I’ve also made a new graph today, making use of the data as explained above, and it is quite interesting to see which countries took the lead during the different waves:
Mid-April 2020: Turkey
Mid-July: South Africa
First week of November: France
Mid-November: Italy
First week of January 2021: UK
Mid-April: Turkey
And now, South Africa has moved into the top position with 196 new cases per million per day. The next two weeks will indicate whether we are going to pass the peak which occurred in South Africa on 11 January with 317 new cases per million. With Gauteng and Western Cape moving upwards at a sharp trend, my view is that we are going to see new records in the next few weeks – and this is not something to look forward to.

Wednesday, June 23, 2021 Posted by | COVID-19 | Leave a comment

COVID-19: (Large countries) – 2021/06/22

The overall picture from last week hasn’t changed much, except that the USA started moving downwards again. Russia and Brazil are both still on an upwards trend, resulting in Russia having 3,600 more cases per day and Brazil increasing with 6,500 new cases per day. Brazil also recorded their highest number of new cases, just short of 100,000 on 18 June. At this stage, only the USA with 305,000 and India with 414,000 new cases, have higher peaks than Brazil. Mexico had a slight increase in their infection rate.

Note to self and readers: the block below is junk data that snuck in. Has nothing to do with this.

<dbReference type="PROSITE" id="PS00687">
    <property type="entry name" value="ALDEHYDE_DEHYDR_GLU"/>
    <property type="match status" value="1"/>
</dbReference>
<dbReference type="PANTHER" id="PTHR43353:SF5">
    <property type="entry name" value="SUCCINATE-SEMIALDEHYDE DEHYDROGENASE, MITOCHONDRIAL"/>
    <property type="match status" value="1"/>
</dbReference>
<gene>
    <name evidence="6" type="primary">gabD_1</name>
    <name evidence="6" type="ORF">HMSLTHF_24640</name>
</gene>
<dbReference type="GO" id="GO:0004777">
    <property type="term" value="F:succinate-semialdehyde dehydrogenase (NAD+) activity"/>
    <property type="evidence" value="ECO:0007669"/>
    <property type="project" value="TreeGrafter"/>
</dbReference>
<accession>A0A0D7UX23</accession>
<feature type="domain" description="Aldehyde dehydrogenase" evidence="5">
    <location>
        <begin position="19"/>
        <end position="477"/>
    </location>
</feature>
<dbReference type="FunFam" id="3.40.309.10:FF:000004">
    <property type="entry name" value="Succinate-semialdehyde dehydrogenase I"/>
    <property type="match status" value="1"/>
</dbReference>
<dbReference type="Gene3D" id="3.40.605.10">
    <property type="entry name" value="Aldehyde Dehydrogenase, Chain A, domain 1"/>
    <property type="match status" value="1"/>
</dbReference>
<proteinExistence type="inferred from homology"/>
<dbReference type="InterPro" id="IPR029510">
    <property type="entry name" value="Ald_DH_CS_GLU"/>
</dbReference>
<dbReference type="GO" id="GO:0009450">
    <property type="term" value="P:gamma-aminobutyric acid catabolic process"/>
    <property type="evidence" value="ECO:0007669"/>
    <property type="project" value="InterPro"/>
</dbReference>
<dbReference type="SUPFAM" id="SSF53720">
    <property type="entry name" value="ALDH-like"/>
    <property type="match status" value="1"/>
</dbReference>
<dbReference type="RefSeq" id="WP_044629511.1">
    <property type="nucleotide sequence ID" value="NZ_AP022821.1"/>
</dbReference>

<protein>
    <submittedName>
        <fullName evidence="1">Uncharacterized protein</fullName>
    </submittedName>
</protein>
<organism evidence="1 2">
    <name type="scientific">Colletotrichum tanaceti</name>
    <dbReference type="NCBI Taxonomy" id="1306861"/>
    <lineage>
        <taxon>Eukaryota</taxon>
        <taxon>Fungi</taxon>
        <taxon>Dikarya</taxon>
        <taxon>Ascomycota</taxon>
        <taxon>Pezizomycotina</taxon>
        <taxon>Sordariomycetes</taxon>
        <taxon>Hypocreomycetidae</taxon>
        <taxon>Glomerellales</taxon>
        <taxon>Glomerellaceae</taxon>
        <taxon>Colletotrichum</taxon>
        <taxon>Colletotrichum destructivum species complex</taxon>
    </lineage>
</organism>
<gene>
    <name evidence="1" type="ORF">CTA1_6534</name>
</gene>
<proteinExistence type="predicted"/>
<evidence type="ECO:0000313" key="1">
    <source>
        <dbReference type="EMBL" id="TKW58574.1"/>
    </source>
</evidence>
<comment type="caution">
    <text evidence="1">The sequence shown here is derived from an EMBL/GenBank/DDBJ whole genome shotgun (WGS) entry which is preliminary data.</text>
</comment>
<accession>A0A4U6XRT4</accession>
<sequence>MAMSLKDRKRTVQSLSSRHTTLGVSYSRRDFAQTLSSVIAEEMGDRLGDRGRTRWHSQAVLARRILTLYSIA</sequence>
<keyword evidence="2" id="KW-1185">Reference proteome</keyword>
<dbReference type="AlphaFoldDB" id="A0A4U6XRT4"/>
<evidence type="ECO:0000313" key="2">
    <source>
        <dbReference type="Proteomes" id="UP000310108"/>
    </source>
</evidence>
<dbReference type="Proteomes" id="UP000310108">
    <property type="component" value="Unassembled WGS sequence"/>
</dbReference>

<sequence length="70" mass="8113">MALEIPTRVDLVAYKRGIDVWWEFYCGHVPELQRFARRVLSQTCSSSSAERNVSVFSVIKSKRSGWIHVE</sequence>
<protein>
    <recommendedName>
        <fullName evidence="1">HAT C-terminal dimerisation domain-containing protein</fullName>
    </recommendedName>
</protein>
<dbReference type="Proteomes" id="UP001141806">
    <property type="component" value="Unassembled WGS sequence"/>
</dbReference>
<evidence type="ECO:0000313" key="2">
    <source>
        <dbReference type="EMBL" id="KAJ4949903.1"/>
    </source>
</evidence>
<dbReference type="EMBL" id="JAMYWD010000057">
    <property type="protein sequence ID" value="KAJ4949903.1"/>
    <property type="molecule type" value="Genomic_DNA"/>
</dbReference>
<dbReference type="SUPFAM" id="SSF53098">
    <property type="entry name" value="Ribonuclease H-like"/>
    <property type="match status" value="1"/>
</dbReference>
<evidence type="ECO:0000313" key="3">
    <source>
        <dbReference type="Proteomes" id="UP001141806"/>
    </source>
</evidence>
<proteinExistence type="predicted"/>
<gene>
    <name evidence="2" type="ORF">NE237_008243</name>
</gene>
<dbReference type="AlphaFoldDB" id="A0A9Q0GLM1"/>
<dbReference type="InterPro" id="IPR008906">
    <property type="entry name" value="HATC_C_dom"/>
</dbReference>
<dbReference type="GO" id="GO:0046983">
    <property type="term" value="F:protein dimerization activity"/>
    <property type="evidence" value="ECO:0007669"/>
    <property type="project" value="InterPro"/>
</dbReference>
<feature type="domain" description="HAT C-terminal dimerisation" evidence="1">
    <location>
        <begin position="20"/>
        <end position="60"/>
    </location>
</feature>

Russia and Brazil also had a slight increase in their death rates and Brazil has now become the second country to have more than half a million mortalities recorded since the start of the pandemic. It will still be some time before it will overtake the USA in the number of deaths, but with the USA moving downwards and Brazil moving upwards, at some time the lines will cross if the pandemic is not brought under control in Brazil.

Tuesday, June 22, 2021 Posted by | COVID-19 | Leave a comment

COVID-19 (Global) – 2021/06/21

Once again, for the fifth week in a row, the global infection rate moved downwards. From last week’s 0.22% it now moved to 0.2%. The same two countries as last week in southern Africa had new records in their number of daily infections: Namibia on 16 June (2,075) and Zambia on 17 June (3,394). Brazil also had a record number of new cases on 18 June (98,135) and for the third time this past week, one of the provinces in South Africa (Gauteng) also had a new record number of infections yesterday (8,646). Gauteng currently has the second-highest number of new cases per million of all the countries and provinces I am following with 457 new cases per million per day. The highest is Colombia at 534.